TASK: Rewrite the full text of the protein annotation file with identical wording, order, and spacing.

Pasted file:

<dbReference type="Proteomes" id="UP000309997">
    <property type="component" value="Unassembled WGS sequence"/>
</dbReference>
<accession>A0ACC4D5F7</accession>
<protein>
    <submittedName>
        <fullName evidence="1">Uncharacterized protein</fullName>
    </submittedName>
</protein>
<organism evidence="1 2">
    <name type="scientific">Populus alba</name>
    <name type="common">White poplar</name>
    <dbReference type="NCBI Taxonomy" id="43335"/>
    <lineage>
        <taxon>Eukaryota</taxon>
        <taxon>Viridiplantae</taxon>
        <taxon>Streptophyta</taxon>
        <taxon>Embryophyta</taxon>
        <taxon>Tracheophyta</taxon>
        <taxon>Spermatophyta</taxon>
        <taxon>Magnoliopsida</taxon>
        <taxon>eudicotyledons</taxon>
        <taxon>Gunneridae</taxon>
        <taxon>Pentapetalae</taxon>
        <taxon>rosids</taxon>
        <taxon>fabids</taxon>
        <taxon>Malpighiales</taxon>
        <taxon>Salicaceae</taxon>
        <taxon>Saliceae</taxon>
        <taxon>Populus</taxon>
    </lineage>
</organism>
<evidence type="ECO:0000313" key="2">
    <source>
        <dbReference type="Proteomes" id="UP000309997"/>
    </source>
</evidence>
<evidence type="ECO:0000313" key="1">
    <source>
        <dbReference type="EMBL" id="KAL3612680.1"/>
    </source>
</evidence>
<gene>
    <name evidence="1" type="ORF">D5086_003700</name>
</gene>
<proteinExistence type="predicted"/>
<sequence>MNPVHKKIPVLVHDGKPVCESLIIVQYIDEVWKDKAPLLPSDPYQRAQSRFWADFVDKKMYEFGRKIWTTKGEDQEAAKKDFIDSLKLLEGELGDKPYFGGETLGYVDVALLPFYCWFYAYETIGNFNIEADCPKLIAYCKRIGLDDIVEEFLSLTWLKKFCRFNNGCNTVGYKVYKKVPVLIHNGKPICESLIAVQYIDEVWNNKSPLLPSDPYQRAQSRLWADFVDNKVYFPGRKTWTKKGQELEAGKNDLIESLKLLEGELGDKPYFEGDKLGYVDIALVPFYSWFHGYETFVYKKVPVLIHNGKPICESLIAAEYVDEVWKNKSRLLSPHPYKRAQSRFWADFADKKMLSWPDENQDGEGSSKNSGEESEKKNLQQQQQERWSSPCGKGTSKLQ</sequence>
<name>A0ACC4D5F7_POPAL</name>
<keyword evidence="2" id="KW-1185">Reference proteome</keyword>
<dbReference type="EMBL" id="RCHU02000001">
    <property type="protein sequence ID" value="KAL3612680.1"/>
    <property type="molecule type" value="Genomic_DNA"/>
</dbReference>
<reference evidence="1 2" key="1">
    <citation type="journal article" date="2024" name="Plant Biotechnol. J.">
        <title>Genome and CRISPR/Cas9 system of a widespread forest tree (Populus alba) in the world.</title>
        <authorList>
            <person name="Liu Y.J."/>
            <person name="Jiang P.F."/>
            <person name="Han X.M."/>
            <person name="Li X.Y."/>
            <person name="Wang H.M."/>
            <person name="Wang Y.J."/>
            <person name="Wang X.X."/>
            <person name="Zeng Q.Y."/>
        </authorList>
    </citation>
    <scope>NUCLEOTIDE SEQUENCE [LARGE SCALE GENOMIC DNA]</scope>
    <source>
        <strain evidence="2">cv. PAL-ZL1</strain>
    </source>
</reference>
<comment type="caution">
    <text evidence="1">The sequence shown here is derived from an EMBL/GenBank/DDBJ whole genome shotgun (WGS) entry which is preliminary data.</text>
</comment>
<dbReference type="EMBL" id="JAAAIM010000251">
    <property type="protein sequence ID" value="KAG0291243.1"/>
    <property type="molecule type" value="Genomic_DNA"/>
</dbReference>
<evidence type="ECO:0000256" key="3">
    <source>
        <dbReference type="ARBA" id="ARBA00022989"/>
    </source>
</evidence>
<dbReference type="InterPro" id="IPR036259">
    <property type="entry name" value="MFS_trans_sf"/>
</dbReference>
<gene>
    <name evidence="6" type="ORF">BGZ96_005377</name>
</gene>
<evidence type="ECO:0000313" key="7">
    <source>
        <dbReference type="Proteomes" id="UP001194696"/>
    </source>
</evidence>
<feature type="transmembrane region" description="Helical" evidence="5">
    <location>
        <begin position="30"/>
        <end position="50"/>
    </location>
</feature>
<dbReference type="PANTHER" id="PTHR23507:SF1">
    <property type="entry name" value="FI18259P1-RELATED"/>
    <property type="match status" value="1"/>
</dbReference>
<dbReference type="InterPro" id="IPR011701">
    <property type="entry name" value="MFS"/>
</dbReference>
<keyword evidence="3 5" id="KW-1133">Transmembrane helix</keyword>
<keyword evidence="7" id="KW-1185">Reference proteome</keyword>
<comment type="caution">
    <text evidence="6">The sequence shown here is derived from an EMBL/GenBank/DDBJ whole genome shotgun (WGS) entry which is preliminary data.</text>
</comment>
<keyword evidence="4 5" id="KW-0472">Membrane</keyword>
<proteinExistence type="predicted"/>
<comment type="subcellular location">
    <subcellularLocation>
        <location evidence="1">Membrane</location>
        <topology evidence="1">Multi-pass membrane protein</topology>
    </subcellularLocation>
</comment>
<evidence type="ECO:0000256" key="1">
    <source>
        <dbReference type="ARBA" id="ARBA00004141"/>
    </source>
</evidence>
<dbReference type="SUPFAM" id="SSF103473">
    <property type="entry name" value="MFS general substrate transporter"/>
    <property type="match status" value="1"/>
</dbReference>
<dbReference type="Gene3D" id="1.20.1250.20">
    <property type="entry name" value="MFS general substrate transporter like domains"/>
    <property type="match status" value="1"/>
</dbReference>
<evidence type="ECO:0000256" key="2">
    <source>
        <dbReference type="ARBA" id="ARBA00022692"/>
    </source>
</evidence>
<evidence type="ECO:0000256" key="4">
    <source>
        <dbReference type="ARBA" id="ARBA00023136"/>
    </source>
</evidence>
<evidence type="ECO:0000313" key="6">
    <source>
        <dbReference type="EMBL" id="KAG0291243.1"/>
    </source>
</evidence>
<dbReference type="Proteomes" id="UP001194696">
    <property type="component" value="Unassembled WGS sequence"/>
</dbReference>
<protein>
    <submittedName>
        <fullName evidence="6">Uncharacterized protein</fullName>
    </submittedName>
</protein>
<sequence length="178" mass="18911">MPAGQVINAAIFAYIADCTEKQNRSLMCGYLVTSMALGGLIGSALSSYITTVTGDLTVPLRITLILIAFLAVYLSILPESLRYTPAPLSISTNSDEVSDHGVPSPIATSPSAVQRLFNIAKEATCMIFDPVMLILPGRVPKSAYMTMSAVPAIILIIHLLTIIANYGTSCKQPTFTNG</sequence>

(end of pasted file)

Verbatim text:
<dbReference type="Proteomes" id="UP000309997">
    <property type="component" value="Unassembled WGS sequence"/>
</dbReference>
<accession>A0ACC4D5F7</accession>
<protein>
    <submittedName>
        <fullName evidence="1">Uncharacterized protein</fullName>
    </submittedName>
</protein>
<organism evidence="1 2">
    <name type="scientific">Populus alba</name>
    <name type="common">White poplar</name>
    <dbReference type="NCBI Taxonomy" id="43335"/>
    <lineage>
        <taxon>Eukaryota</taxon>
        <taxon>Viridiplantae</taxon>
        <taxon>Streptophyta</taxon>
        <taxon>Embryophyta</taxon>
        <taxon>Tracheophyta</taxon>
        <taxon>Spermatophyta</taxon>
        <taxon>Magnoliopsida</taxon>
        <taxon>eudicotyledons</taxon>
        <taxon>Gunneridae</taxon>
        <taxon>Pentapetalae</taxon>
        <taxon>rosids</taxon>
        <taxon>fabids</taxon>
        <taxon>Malpighiales</taxon>
        <taxon>Salicaceae</taxon>
        <taxon>Saliceae</taxon>
        <taxon>Populus</taxon>
    </lineage>
</organism>
<evidence type="ECO:0000313" key="2">
    <source>
        <dbReference type="Proteomes" id="UP000309997"/>
    </source>
</evidence>
<evidence type="ECO:0000313" key="1">
    <source>
        <dbReference type="EMBL" id="KAL3612680.1"/>
    </source>
</evidence>
<gene>
    <name evidence="1" type="ORF">D5086_003700</name>
</gene>
<proteinExistence type="predicted"/>
<sequence>MNPVHKKIPVLVHDGKPVCESLIIVQYIDEVWKDKAPLLPSDPYQRAQSRFWADFVDKKMYEFGRKIWTTKGEDQEAAKKDFIDSLKLLEGELGDKPYFGGETLGYVDVALLPFYCWFYAYETIGNFNIEADCPKLIAYCKRIGLDDIVEEFLSLTWLKKFCRFNNGCNTVGYKVYKKVPVLIHNGKPICESLIAVQYIDEVWNNKSPLLPSDPYQRAQSRLWADFVDNKVYFPGRKTWTKKGQELEAGKNDLIESLKLLEGELGDKPYFEGDKLGYVDIALVPFYSWFHGYETFVYKKVPVLIHNGKPICESLIAAEYVDEVWKNKSRLLSPHPYKRAQSRFWADFADKKMLSWPDENQDGEGSSKNSGEESEKKNLQQQQQERWSSPCGKGTSKLQ</sequence>
<name>A0ACC4D5F7_POPAL</name>
<keyword evidence="2" id="KW-1185">Reference proteome</keyword>
<dbReference type="EMBL" id="RCHU02000001">
    <property type="protein sequence ID" value="KAL3612680.1"/>
    <property type="molecule type" value="Genomic_DNA"/>
</dbReference>
<reference evidence="1 2" key="1">
    <citation type="journal article" date="2024" name="Plant Biotechnol. J.">
        <title>Genome and CRISPR/Cas9 system of a widespread forest tree (Populus alba) in the world.</title>
        <authorList>
            <person name="Liu Y.J."/>
            <person name="Jiang P.F."/>
            <person name="Han X.M."/>
            <person name="Li X.Y."/>
            <person name="Wang H.M."/>
            <person name="Wang Y.J."/>
            <person name="Wang X.X."/>
            <person name="Zeng Q.Y."/>
        </authorList>
    </citation>
    <scope>NUCLEOTIDE SEQUENCE [LARGE SCALE GENOMIC DNA]</scope>
    <source>
        <strain evidence="2">cv. PAL-ZL1</strain>
    </source>
</reference>
<comment type="caution">
    <text evidence="1">The sequence shown here is derived from an EMBL/GenBank/DDBJ whole genome shotgun (WGS) entry which is preliminary data.</text>
</comment>
<dbReference type="EMBL" id="JAAAIM010000251">
    <property type="protein sequence ID" value="KAG0291243.1"/>
    <property type="molecule type" value="Genomic_DNA"/>
</dbReference>
<evidence type="ECO:0000256" key="3">
    <source>
        <dbReference type="ARBA" id="ARBA00022989"/>
    </source>
</evidence>
<dbReference type="InterPro" id="IPR036259">
    <property type="entry name" value="MFS_trans_sf"/>
</dbReference>
<gene>
    <name evidence="6" type="ORF">BGZ96_005377</name>
</gene>
<evidence type="ECO:0000313" key="7">
    <source>
        <dbReference type="Proteomes" id="UP001194696"/>
    </source>
</evidence>
<feature type="transmembrane region" description="Helical" evidence="5">
    <location>
        <begin position="30"/>
        <end position="50"/>
    </location>
</feature>
<dbReference type="PANTHER" id="PTHR23507:SF1">
    <property type="entry name" value="FI18259P1-RELATED"/>
    <property type="match status" value="1"/>
</dbReference>
<dbReference type="InterPro" id="IPR011701">
    <property type="entry name" value="MFS"/>
</dbReference>
<keyword evidence="3 5" id="KW-1133">Transmembrane helix</keyword>
<keyword evidence="7" id="KW-1185">Reference proteome</keyword>
<comment type="caution">
    <text evidence="6">The sequence shown here is derived from an EMBL/GenBank/DDBJ whole genome shotgun (WGS) entry which is preliminary data.</text>
</comment>
<keyword evidence="4 5" id="KW-0472">Membrane</keyword>
<proteinExistence type="predicted"/>
<comment type="subcellular location">
    <subcellularLocation>
        <location evidence="1">Membrane</location>
        <topology evidence="1">Multi-pass membrane protein</topology>
    </subcellularLocation>
</comment>
<evidence type="ECO:0000256" key="1">
    <source>
        <dbReference type="ARBA" id="ARBA00004141"/>
    </source>
</evidence>
<dbReference type="SUPFAM" id="SSF103473">
    <property type="entry name" value="MFS general substrate transporter"/>
    <property type="match status" value="1"/>
</dbReference>
<dbReference type="Gene3D" id="1.20.1250.20">
    <property type="entry name" value="MFS general substrate transporter like domains"/>
    <property type="match status" value="1"/>
</dbReference>
<evidence type="ECO:0000256" key="2">
    <source>
        <dbReference type="ARBA" id="ARBA00022692"/>
    </source>
</evidence>
<evidence type="ECO:0000256" key="4">
    <source>
        <dbReference type="ARBA" id="ARBA00023136"/>
    </source>
</evidence>
<evidence type="ECO:0000313" key="6">
    <source>
        <dbReference type="EMBL" id="KAG0291243.1"/>
    </source>
</evidence>
<dbReference type="Proteomes" id="UP001194696">
    <property type="component" value="Unassembled WGS sequence"/>
</dbReference>
<protein>
    <submittedName>
        <fullName evidence="6">Uncharacterized protein</fullName>
    </submittedName>
</protein>
<sequence length="178" mass="18911">MPAGQVINAAIFAYIADCTEKQNRSLMCGYLVTSMALGGLIGSALSSYITTVTGDLTVPLRITLILIAFLAVYLSILPESLRYTPAPLSISTNSDEVSDHGVPSPIATSPSAVQRLFNIAKEATCMIFDPVMLILPGRVPKSAYMTMSAVPAIILIIHLLTIIANYGTSCKQPTFTNG</sequence>